It is widely recognized by New Testament scholars that many of the sayings and actions attributed to Jesus in the gospels cannot be factually traced to him. To a considerable degree, these stories have been influenced, or even created, by the early church. Despite this gap between the “Jesus of history” and the “Christ of faith,” the contemporary church continues to represent the traditional New Testament canon as a generally accurate record of the life of Jesus.
The Great Deception exposes the dangers that accompany this disingenuous, unscientific approach and calls for a more rigorous treatment of the gospels. In a clear, straightforward narrative, Gerd Lüdemann establishes the criteria by which he believes it possible to distinguish inauthentic from authentic sayings and actions of Jesus, and then shows which quotes and deeds can be regarded as factual. His radical conclusion is that the Jesus of history, who emerges after the falsehoods attributed to him are pared away, cannot support the traditional Christian faith.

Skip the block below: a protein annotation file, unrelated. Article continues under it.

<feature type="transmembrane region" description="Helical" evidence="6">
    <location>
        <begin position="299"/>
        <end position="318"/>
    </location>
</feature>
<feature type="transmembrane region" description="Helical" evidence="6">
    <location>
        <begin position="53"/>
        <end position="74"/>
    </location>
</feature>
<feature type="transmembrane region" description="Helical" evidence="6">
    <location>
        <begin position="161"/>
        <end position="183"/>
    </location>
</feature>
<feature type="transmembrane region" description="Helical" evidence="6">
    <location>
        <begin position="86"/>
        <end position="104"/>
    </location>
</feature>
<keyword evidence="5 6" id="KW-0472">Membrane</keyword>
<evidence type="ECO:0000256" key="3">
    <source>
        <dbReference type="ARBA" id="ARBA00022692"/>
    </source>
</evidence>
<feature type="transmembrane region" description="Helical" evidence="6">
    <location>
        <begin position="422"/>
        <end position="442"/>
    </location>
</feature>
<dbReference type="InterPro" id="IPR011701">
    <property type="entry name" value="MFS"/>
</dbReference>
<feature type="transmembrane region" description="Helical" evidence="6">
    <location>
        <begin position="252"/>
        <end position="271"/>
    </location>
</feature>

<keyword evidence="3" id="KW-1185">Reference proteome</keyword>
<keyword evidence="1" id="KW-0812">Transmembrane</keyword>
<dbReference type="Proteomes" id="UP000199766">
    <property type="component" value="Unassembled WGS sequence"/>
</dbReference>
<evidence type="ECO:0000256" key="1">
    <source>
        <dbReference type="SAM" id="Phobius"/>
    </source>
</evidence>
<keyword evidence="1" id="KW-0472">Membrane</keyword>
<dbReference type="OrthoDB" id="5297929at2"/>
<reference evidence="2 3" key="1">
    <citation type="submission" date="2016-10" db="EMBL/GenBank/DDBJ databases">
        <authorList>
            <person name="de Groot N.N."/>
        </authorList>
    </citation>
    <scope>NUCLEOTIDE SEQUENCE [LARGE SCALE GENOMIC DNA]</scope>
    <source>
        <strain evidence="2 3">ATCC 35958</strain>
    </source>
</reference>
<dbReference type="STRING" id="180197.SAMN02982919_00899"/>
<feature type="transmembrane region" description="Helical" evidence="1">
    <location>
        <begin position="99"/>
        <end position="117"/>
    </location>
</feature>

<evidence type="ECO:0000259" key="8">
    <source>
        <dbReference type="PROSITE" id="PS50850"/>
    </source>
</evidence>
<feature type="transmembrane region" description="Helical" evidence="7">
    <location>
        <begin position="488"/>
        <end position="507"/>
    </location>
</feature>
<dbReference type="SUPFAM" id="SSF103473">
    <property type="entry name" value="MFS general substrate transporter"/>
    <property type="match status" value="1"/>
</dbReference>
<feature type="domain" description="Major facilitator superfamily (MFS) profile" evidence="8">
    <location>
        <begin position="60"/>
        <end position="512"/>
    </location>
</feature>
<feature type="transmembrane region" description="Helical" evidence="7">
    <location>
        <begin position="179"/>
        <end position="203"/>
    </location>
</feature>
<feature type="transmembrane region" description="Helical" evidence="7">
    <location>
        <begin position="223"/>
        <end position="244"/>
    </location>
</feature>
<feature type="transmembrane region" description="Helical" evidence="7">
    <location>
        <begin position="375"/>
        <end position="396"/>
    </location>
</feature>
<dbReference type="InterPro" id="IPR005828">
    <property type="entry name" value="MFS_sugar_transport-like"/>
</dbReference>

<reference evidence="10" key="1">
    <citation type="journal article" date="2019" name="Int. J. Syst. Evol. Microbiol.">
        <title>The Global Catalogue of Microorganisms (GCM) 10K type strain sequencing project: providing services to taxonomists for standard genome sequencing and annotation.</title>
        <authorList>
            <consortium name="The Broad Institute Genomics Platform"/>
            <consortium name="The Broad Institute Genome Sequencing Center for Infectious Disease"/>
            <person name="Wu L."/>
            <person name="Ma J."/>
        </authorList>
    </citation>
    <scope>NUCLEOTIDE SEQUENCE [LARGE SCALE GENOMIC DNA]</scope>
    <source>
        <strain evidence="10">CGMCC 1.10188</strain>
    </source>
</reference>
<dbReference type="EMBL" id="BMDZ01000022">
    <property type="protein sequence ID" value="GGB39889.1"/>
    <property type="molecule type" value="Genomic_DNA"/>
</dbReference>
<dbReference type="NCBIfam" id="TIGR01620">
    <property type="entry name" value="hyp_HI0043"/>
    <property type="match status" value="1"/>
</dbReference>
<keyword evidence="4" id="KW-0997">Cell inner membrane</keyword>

Lüdemann’s historical analysis reveals, nonetheless, a Jesus who remains a deeply sympathetic personality and one of the great religious figures of the world. But it also shows that Christian leaders who ignore the results of sound scholarship are selling the faithful a “great deception.”